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I as in Introversion

Introversion

I am always shocked to hear that people have an aversion to introverts and how terrible it is if their own children should show such tendencies. It reminds me of how devotees of the medieval Inquisition treated left-handed or red-headed individuals—with fatal suspicion. Surely others must be under the same impression that I am about introverts; I believe most of the world's highly intelligent people are introverts. Albert Einstein was said to have been an introvert for instance. Of course, I can hear extroverts right now, throwing out a rebuttal, "some of the most notorious criminals are introverts, Ted Kaczynski for example"! And to that I would say, "Ted Kaczynski may have been an introvert, but that didn't cause him to kill people. It was probably his poor response to the overwhelming discrimination he had to endure for being an introvert in this society."

Nonetheless, we all know there exists a variety of personality types in the world.  Is any one particular personality type better? It depends on what the conditions are. At a party, extroverts are probably more fun. In an English literature class, introverts probably excel. Naturally, I would rather my child be an introvert so I could at least refrain from excessive worry about his or her school grades.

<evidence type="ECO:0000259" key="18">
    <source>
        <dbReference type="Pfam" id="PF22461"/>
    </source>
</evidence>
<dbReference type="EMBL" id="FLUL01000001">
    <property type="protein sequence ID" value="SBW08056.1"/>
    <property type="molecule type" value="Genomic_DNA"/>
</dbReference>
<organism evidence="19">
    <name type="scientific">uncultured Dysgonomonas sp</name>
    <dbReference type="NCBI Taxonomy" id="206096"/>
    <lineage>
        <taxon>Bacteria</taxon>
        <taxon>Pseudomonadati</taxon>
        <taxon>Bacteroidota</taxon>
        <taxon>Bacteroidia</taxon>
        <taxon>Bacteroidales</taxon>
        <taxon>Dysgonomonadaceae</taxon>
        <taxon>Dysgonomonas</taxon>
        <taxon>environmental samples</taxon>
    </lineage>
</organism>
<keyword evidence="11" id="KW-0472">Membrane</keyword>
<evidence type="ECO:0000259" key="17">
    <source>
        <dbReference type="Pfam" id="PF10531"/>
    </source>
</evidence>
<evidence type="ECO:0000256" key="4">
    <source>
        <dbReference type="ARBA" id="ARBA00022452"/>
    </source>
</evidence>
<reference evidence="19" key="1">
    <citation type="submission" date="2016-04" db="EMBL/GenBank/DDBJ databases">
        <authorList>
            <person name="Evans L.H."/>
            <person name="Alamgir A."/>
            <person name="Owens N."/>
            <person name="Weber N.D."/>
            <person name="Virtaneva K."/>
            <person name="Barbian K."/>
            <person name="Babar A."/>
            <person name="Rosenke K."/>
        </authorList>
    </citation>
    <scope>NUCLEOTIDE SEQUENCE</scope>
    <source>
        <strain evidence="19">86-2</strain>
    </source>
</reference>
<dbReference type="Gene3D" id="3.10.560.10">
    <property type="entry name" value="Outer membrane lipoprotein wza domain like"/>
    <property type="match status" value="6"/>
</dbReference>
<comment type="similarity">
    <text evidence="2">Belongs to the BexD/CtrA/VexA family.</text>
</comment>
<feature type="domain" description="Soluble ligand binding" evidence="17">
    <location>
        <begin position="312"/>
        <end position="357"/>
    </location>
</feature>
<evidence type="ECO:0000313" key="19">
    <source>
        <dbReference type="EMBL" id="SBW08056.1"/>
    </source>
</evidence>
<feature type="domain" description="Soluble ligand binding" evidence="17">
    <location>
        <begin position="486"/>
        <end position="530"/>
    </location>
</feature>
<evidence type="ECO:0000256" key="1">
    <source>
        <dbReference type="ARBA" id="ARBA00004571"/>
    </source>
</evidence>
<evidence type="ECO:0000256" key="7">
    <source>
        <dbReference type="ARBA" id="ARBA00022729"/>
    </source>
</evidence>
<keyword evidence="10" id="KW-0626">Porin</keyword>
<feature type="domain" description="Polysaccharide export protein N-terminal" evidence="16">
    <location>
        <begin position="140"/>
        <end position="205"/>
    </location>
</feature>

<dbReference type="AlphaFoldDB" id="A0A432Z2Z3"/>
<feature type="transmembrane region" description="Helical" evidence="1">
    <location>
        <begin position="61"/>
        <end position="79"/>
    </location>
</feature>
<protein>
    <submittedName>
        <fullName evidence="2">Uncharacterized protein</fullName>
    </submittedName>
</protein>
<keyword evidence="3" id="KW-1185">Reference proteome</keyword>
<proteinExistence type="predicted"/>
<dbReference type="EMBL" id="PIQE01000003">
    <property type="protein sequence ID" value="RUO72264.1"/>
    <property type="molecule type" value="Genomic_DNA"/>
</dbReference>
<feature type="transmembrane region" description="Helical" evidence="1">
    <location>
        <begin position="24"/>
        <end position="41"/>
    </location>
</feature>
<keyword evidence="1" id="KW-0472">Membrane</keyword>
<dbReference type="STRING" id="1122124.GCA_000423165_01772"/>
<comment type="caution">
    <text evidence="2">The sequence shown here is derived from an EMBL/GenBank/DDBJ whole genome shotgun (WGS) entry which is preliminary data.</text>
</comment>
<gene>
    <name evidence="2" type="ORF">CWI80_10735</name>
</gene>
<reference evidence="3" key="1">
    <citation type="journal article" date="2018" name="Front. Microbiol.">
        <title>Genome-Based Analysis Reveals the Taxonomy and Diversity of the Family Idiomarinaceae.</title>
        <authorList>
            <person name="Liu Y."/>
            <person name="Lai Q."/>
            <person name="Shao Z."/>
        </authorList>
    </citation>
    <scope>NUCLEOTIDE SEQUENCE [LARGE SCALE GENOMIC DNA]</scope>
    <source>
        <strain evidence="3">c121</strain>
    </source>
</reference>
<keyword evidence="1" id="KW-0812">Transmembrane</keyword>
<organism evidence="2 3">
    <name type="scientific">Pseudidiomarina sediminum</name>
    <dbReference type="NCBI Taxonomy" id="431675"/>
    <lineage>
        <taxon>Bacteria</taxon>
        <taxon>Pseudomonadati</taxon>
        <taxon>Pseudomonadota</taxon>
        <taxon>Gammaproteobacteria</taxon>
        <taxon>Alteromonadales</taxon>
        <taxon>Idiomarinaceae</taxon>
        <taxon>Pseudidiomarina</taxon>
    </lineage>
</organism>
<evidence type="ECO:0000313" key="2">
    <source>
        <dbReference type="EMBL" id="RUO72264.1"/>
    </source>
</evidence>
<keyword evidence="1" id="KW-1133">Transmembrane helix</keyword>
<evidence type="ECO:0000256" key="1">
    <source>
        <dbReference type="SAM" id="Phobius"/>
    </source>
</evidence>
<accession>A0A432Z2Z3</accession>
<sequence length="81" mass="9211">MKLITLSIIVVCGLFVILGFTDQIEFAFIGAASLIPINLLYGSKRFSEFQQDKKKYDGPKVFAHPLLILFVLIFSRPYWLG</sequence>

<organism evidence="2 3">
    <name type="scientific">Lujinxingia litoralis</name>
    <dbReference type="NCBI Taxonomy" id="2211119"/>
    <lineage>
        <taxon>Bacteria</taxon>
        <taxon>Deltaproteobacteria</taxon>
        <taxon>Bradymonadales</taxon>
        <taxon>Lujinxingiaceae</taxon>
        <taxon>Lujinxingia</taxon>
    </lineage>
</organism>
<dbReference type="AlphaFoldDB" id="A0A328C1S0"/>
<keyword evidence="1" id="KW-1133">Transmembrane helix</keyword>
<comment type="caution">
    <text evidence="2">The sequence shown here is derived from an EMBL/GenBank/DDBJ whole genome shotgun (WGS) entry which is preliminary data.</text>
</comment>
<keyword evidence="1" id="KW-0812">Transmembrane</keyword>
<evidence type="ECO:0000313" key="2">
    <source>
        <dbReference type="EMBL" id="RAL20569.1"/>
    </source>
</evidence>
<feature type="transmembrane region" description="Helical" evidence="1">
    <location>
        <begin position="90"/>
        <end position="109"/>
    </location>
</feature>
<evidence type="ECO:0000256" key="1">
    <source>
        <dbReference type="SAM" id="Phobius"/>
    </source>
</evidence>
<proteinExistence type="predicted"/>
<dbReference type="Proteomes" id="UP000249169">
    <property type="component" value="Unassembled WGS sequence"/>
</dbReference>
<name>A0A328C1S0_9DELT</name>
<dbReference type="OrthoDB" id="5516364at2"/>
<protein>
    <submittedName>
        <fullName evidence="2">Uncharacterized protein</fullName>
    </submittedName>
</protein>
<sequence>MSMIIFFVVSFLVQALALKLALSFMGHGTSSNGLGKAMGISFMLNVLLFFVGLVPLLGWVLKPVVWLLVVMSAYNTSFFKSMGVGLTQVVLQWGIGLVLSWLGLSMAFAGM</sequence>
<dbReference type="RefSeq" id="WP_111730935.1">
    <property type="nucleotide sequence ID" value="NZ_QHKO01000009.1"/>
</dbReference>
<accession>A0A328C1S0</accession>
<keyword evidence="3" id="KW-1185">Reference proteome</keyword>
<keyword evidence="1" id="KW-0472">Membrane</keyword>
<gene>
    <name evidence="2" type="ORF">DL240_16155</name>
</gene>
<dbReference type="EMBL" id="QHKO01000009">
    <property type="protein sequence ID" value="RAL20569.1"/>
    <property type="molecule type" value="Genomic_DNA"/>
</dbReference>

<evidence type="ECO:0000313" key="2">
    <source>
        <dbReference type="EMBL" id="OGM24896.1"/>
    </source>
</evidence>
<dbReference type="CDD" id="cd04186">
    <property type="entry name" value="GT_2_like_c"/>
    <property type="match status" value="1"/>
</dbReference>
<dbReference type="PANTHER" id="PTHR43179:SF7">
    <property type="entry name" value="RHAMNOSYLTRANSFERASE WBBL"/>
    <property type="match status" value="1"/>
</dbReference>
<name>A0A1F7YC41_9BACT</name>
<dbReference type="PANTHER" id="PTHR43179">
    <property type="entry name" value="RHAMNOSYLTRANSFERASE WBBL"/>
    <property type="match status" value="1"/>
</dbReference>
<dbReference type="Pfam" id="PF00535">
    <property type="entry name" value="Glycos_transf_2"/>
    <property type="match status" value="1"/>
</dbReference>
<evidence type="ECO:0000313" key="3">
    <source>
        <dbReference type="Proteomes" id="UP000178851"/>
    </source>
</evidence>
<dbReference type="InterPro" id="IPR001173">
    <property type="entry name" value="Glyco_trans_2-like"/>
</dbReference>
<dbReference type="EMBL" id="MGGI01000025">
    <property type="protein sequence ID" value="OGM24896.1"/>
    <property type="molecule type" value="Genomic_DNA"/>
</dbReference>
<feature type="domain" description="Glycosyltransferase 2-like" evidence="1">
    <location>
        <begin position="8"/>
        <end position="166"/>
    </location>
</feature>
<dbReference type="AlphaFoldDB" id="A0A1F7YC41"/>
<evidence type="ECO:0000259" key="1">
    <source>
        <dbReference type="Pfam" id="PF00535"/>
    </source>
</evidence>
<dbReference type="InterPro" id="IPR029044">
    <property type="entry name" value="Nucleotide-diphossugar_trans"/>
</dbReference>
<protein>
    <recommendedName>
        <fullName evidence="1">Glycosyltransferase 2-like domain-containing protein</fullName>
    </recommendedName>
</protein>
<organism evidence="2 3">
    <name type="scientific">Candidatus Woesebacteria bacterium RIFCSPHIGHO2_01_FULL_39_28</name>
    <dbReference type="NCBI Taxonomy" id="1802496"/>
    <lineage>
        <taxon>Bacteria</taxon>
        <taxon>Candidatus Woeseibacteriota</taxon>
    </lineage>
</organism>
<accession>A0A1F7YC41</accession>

In any case, introversion is not considered abnormal or psychopathological. Whether the tendency of an individual is to be more introverted or more extroverted, may be a result of physiology, not psychology. Dr. Olsen-Laney, author of The Introvert Advantage: How to Thrive in an Extrovert World, describes the results of studies, testing methods used, and the neurobiology of introverts and extroverts. She also points out that there are differences between people who are shy, which is a psychologically based condition, and people who are introverts.

In describing the basic differences between introverts and extroverts, Laney writes, "[t]he strongest distinguishing characteristic of introverts is their energy source: Introverts draw energy from their internal world of ideas, emotions, and impressions. They are energy conservers." Extroverts on the other hand, "are energized by the external world—by activities, people, places, and things. They are energy spenders." Laney goes on to discuss the neurochemical (physiological) evidence for the energy-source differences.

After I read her book, I felt a feeling of validation, relief, and liberation from forcing myself to acquire extrovert qualities. I embraced my identity as an introvert and have been better off ever since.

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